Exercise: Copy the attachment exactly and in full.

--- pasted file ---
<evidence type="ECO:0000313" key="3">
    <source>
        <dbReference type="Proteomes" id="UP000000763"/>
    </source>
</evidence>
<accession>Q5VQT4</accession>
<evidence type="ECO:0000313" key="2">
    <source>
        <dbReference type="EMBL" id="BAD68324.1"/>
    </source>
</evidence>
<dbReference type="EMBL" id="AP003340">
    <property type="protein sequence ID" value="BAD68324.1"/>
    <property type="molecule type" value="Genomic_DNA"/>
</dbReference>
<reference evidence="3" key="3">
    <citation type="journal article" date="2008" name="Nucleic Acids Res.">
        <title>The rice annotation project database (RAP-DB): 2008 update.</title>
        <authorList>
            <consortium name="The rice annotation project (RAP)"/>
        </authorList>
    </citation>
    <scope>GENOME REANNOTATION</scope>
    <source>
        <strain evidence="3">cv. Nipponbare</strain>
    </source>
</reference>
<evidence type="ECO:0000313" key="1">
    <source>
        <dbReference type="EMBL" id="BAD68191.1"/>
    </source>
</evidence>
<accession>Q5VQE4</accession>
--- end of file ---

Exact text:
<evidence type="ECO:0000313" key="3">
    <source>
        <dbReference type="Proteomes" id="UP000000763"/>
    </source>
</evidence>
<accession>Q5VQT4</accession>
<evidence type="ECO:0000313" key="2">
    <source>
        <dbReference type="EMBL" id="BAD68324.1"/>
    </source>
</evidence>
<dbReference type="EMBL" id="AP003340">
    <property type="protein sequence ID" value="BAD68324.1"/>
    <property type="molecule type" value="Genomic_DNA"/>
</dbReference>
<reference evidence="3" key="3">
    <citation type="journal article" date="2008" name="Nucleic Acids Res.">
        <title>The rice annotation project database (RAP-DB): 2008 update.</title>
        <authorList>
            <consortium name="The rice annotation project (RAP)"/>
        </authorList>
    </citation>
    <scope>GENOME REANNOTATION</scope>
    <source>
        <strain evidence="3">cv. Nipponbare</strain>
    </source>
</reference>
<evidence type="ECO:0000313" key="1">
    <source>
        <dbReference type="EMBL" id="BAD68191.1"/>
    </source>
</evidence>
<accession>Q5VQE4</accession>